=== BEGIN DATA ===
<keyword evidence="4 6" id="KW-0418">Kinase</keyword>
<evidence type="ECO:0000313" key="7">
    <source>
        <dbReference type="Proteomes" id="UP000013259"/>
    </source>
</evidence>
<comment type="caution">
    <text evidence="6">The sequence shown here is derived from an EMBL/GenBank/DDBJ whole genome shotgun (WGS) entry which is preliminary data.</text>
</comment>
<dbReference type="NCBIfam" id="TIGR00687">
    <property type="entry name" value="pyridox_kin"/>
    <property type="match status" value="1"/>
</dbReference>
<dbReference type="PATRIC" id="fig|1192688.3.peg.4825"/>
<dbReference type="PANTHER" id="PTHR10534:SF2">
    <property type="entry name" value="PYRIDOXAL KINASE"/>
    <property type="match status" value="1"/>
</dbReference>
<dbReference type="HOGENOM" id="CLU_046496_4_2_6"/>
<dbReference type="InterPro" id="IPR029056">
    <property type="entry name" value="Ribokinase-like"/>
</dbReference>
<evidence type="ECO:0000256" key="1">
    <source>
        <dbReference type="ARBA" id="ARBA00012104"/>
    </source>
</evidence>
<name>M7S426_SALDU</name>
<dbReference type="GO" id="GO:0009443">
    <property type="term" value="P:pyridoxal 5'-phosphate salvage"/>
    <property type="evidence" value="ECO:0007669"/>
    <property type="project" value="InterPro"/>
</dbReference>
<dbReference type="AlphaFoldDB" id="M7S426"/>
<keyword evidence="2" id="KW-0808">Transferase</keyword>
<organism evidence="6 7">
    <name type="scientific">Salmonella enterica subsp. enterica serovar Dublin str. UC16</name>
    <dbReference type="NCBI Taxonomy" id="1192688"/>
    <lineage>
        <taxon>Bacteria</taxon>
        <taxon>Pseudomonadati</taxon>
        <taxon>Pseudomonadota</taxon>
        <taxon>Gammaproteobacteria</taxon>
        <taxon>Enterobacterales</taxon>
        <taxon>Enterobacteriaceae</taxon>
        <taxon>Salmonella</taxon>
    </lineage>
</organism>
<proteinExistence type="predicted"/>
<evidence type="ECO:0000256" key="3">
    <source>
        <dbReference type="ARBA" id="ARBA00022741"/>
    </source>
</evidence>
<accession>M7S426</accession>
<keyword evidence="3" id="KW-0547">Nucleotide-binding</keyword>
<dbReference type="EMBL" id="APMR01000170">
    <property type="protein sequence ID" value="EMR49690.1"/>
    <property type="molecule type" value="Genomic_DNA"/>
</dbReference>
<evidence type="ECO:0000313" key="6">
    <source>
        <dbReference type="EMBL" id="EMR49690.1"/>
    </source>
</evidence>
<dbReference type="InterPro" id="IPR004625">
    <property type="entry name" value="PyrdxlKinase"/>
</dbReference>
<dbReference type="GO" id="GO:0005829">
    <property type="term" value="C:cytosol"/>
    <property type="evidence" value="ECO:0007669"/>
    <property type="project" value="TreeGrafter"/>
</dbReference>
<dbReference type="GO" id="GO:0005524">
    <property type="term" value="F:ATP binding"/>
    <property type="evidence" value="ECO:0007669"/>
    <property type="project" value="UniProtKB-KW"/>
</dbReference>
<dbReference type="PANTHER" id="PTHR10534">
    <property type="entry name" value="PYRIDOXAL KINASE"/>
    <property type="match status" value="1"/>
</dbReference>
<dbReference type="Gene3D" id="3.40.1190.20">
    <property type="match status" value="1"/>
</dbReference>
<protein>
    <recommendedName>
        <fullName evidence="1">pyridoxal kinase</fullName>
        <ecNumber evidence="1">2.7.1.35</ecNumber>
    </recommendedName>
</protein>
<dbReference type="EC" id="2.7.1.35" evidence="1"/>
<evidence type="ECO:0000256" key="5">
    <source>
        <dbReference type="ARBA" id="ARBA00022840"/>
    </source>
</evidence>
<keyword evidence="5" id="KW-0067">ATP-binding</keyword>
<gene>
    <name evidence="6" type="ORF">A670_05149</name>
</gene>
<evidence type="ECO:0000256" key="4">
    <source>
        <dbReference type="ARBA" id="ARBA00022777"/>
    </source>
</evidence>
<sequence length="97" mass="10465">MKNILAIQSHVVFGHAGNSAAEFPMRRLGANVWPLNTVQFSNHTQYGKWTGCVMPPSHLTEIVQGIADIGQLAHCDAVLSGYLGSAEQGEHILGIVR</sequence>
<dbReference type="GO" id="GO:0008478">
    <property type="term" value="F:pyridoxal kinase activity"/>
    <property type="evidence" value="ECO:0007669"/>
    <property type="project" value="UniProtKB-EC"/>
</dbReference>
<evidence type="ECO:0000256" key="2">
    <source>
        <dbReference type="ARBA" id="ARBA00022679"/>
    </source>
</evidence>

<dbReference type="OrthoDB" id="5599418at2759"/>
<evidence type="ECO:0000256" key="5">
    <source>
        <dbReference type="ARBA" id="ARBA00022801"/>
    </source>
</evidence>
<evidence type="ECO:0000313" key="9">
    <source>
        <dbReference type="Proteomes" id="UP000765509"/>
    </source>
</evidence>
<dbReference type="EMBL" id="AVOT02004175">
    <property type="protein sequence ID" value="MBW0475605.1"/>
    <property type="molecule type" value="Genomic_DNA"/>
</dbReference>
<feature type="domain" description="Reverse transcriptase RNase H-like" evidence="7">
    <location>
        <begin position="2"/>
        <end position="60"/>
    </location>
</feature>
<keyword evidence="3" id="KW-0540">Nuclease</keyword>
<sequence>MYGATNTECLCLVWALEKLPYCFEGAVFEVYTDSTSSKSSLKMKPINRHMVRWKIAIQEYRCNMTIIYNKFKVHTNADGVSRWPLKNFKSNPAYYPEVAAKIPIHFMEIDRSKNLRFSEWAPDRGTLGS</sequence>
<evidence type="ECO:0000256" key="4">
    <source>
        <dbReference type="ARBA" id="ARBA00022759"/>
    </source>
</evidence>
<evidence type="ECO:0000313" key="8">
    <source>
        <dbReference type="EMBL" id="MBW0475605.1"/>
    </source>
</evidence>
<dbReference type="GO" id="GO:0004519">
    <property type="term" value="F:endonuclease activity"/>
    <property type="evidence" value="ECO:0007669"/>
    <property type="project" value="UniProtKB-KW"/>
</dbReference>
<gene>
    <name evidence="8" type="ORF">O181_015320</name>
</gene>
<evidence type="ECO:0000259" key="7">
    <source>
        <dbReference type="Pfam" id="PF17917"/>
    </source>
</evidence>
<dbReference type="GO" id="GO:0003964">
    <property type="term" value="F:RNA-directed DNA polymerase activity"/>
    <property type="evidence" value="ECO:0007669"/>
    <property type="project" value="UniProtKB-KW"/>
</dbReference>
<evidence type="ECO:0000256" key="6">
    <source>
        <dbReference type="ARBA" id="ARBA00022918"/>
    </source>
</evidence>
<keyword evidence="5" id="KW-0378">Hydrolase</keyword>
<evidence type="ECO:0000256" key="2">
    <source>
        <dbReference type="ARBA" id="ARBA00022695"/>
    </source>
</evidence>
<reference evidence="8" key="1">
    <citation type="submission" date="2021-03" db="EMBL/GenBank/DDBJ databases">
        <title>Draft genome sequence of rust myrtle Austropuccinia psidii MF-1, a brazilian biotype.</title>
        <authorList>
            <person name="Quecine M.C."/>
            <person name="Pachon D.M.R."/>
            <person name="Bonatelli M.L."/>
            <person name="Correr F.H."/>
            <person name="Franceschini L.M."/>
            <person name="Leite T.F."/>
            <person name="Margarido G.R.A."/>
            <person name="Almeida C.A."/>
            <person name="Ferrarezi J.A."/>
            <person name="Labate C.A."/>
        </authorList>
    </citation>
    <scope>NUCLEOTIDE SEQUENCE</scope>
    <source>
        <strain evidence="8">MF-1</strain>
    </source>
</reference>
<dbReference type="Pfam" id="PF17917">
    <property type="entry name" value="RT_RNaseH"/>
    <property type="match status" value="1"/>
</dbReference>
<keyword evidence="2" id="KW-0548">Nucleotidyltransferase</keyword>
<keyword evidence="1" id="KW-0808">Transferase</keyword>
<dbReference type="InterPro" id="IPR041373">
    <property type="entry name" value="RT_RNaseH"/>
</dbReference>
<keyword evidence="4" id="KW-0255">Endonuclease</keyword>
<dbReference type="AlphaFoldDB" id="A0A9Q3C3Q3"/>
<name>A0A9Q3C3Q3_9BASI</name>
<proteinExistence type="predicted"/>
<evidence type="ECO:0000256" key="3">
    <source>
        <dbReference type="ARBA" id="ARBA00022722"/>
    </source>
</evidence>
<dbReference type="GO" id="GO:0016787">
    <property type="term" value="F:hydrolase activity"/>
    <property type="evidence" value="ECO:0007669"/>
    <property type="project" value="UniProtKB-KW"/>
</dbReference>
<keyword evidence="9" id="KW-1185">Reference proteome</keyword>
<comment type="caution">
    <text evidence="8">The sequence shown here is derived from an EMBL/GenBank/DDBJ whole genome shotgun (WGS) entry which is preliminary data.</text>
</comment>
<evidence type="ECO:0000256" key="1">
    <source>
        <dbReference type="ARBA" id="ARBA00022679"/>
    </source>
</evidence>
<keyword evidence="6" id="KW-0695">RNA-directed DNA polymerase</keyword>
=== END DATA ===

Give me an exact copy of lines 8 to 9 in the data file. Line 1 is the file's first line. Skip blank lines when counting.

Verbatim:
    <text evidence="6">The sequence shown here is derived from an EMBL/GenBank/DDBJ whole genome shotgun (WGS) entry which is preliminary data.</text>
</comment>